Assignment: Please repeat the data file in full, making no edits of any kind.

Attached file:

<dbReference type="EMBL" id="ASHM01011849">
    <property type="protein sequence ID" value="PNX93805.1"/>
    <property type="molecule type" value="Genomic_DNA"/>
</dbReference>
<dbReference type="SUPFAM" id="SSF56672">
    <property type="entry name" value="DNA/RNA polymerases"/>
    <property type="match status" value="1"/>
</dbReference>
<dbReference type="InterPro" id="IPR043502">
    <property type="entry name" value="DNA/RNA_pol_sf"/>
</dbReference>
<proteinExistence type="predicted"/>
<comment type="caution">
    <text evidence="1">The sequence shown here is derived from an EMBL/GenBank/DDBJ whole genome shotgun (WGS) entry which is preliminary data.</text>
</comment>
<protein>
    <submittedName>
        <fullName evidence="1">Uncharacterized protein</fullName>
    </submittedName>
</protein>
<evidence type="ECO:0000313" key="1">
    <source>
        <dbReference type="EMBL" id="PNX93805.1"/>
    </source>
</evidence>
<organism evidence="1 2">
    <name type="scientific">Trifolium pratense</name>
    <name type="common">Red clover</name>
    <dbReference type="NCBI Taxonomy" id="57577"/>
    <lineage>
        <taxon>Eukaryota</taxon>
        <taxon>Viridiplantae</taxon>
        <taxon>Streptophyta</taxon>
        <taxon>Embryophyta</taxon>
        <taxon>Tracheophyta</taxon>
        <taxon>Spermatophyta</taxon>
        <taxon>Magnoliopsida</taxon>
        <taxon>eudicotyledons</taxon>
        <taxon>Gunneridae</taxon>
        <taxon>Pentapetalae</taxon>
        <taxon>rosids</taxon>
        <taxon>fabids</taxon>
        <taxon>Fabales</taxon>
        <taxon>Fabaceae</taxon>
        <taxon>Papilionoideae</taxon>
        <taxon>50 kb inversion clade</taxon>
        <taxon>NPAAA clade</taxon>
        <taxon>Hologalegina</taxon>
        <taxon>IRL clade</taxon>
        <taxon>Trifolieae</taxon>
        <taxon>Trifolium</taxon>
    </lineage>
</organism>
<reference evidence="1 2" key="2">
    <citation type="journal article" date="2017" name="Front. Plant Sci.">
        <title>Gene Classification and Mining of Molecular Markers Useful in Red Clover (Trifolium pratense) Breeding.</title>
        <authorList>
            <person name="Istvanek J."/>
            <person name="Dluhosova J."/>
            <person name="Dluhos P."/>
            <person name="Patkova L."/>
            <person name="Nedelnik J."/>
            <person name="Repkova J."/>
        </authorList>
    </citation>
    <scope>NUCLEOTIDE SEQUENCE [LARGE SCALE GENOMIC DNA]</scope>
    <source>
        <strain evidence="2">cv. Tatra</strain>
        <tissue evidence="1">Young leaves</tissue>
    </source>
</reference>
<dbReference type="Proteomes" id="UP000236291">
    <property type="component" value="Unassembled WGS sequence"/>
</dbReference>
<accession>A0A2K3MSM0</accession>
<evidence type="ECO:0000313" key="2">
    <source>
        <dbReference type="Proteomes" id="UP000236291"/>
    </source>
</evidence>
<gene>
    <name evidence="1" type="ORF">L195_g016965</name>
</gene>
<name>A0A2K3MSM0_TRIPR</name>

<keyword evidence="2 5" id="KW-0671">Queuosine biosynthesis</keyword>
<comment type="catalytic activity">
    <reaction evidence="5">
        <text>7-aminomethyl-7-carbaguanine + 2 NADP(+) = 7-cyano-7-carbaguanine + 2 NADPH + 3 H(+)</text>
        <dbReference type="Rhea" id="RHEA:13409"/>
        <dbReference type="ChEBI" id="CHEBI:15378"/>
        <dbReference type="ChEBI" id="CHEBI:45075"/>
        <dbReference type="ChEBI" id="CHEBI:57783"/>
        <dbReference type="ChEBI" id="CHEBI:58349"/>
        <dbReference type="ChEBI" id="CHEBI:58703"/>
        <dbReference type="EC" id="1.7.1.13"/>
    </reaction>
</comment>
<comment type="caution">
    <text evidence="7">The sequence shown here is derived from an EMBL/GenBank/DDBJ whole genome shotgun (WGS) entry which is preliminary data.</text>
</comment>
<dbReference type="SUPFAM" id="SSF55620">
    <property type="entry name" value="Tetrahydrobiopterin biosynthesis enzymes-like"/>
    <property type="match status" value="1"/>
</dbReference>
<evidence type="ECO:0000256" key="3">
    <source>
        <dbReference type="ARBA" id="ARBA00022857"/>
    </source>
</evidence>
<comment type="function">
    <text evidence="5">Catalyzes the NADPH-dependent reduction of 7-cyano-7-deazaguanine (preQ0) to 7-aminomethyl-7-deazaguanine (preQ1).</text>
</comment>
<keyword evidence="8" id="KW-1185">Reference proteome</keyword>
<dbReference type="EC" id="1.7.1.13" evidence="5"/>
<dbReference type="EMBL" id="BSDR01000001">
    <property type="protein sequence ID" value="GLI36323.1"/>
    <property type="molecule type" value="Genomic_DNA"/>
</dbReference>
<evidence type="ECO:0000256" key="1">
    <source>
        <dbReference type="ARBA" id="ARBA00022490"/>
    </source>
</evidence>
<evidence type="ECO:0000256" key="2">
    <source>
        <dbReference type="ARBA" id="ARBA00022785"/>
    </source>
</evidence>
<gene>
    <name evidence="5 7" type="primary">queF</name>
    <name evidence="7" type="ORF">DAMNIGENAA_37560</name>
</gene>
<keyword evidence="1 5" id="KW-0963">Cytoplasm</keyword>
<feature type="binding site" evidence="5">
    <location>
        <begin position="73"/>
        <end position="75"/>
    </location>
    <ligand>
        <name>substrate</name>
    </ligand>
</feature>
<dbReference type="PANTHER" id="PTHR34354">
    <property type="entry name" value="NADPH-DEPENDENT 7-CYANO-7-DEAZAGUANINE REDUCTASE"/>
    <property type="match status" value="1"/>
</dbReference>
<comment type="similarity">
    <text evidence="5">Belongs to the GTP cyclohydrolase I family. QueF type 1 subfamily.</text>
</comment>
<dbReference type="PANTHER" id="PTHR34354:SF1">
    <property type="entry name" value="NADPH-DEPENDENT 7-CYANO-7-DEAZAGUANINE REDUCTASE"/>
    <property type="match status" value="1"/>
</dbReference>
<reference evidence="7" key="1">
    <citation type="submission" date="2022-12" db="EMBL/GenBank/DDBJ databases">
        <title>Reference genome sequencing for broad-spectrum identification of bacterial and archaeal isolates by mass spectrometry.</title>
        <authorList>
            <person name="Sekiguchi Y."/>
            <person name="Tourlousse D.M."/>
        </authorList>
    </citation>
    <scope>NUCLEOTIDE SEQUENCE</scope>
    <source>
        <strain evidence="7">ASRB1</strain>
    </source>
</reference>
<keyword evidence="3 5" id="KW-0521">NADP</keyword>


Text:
<dbReference type="EMBL" id="ASHM01011849">
    <property type="protein sequence ID" value="PNX93805.1"/>
    <property type="molecule type" value="Genomic_DNA"/>
</dbReference>
<dbReference type="SUPFAM" id="SSF56672">
    <property type="entry name" value="DNA/RNA polymerases"/>
    <property type="match status" value="1"/>
</dbReference>
<dbReference type="InterPro" id="IPR043502">
    <property type="entry name" value="DNA/RNA_pol_sf"/>
</dbReference>
<proteinExistence type="predicted"/>
<comment type="caution">
    <text evidence="1">The sequence shown here is derived from an EMBL/GenBank/DDBJ whole genome shotgun (WGS) entry which is preliminary data.</text>
</comment>
<protein>
    <submittedName>
        <fullName evidence="1">Uncharacterized protein</fullName>
    </submittedName>
</protein>
<evidence type="ECO:0000313" key="1">
    <source>
        <dbReference type="EMBL" id="PNX93805.1"/>
    </source>
</evidence>
<organism evidence="1 2">
    <name type="scientific">Trifolium pratense</name>
    <name type="common">Red clover</name>
    <dbReference type="NCBI Taxonomy" id="57577"/>
    <lineage>
        <taxon>Eukaryota</taxon>
        <taxon>Viridiplantae</taxon>
        <taxon>Streptophyta</taxon>
        <taxon>Embryophyta</taxon>
        <taxon>Tracheophyta</taxon>
        <taxon>Spermatophyta</taxon>
        <taxon>Magnoliopsida</taxon>
        <taxon>eudicotyledons</taxon>
        <taxon>Gunneridae</taxon>
        <taxon>Pentapetalae</taxon>
        <taxon>rosids</taxon>
        <taxon>fabids</taxon>
        <taxon>Fabales</taxon>
        <taxon>Fabaceae</taxon>
        <taxon>Papilionoideae</taxon>
        <taxon>50 kb inversion clade</taxon>
        <taxon>NPAAA clade</taxon>
        <taxon>Hologalegina</taxon>
        <taxon>IRL clade</taxon>
        <taxon>Trifolieae</taxon>
        <taxon>Trifolium</taxon>
    </lineage>
</organism>
<reference evidence="1 2" key="2">
    <citation type="journal article" date="2017" name="Front. Plant Sci.">
        <title>Gene Classification and Mining of Molecular Markers Useful in Red Clover (Trifolium pratense) Breeding.</title>
        <authorList>
            <person name="Istvanek J."/>
            <person name="Dluhosova J."/>
            <person name="Dluhos P."/>
            <person name="Patkova L."/>
            <person name="Nedelnik J."/>
            <person name="Repkova J."/>
        </authorList>
    </citation>
    <scope>NUCLEOTIDE SEQUENCE [LARGE SCALE GENOMIC DNA]</scope>
    <source>
        <strain evidence="2">cv. Tatra</strain>
        <tissue evidence="1">Young leaves</tissue>
    </source>
</reference>
<dbReference type="Proteomes" id="UP000236291">
    <property type="component" value="Unassembled WGS sequence"/>
</dbReference>
<accession>A0A2K3MSM0</accession>
<evidence type="ECO:0000313" key="2">
    <source>
        <dbReference type="Proteomes" id="UP000236291"/>
    </source>
</evidence>
<gene>
    <name evidence="1" type="ORF">L195_g016965</name>
</gene>
<name>A0A2K3MSM0_TRIPR</name>

<keyword evidence="2 5" id="KW-0671">Queuosine biosynthesis</keyword>
<comment type="catalytic activity">
    <reaction evidence="5">
        <text>7-aminomethyl-7-carbaguanine + 2 NADP(+) = 7-cyano-7-carbaguanine + 2 NADPH + 3 H(+)</text>
        <dbReference type="Rhea" id="RHEA:13409"/>
        <dbReference type="ChEBI" id="CHEBI:15378"/>
        <dbReference type="ChEBI" id="CHEBI:45075"/>
        <dbReference type="ChEBI" id="CHEBI:57783"/>
        <dbReference type="ChEBI" id="CHEBI:58349"/>
        <dbReference type="ChEBI" id="CHEBI:58703"/>
        <dbReference type="EC" id="1.7.1.13"/>
    </reaction>
</comment>
<comment type="caution">
    <text evidence="7">The sequence shown here is derived from an EMBL/GenBank/DDBJ whole genome shotgun (WGS) entry which is preliminary data.</text>
</comment>
<dbReference type="SUPFAM" id="SSF55620">
    <property type="entry name" value="Tetrahydrobiopterin biosynthesis enzymes-like"/>
    <property type="match status" value="1"/>
</dbReference>
<evidence type="ECO:0000256" key="3">
    <source>
        <dbReference type="ARBA" id="ARBA00022857"/>
    </source>
</evidence>
<comment type="function">
    <text evidence="5">Catalyzes the NADPH-dependent reduction of 7-cyano-7-deazaguanine (preQ0) to 7-aminomethyl-7-deazaguanine (preQ1).</text>
</comment>
<keyword evidence="8" id="KW-1185">Reference proteome</keyword>
<dbReference type="EC" id="1.7.1.13" evidence="5"/>
<dbReference type="EMBL" id="BSDR01000001">
    <property type="protein sequence ID" value="GLI36323.1"/>
    <property type="molecule type" value="Genomic_DNA"/>
</dbReference>
<evidence type="ECO:0000256" key="1">
    <source>
        <dbReference type="ARBA" id="ARBA00022490"/>
    </source>
</evidence>
<evidence type="ECO:0000256" key="2">
    <source>
        <dbReference type="ARBA" id="ARBA00022785"/>
    </source>
</evidence>
<gene>
    <name evidence="5 7" type="primary">queF</name>
    <name evidence="7" type="ORF">DAMNIGENAA_37560</name>
</gene>
<keyword evidence="1 5" id="KW-0963">Cytoplasm</keyword>
<feature type="binding site" evidence="5">
    <location>
        <begin position="73"/>
        <end position="75"/>
    </location>
    <ligand>
        <name>substrate</name>
    </ligand>
</feature>
<dbReference type="PANTHER" id="PTHR34354">
    <property type="entry name" value="NADPH-DEPENDENT 7-CYANO-7-DEAZAGUANINE REDUCTASE"/>
    <property type="match status" value="1"/>
</dbReference>
<comment type="similarity">
    <text evidence="5">Belongs to the GTP cyclohydrolase I family. QueF type 1 subfamily.</text>
</comment>
<dbReference type="PANTHER" id="PTHR34354:SF1">
    <property type="entry name" value="NADPH-DEPENDENT 7-CYANO-7-DEAZAGUANINE REDUCTASE"/>
    <property type="match status" value="1"/>
</dbReference>
<reference evidence="7" key="1">
    <citation type="submission" date="2022-12" db="EMBL/GenBank/DDBJ databases">
        <title>Reference genome sequencing for broad-spectrum identification of bacterial and archaeal isolates by mass spectrometry.</title>
        <authorList>
            <person name="Sekiguchi Y."/>
            <person name="Tourlousse D.M."/>
        </authorList>
    </citation>
    <scope>NUCLEOTIDE SEQUENCE</scope>
    <source>
        <strain evidence="7">ASRB1</strain>
    </source>
</reference>
<keyword evidence="3 5" id="KW-0521">NADP</keyword>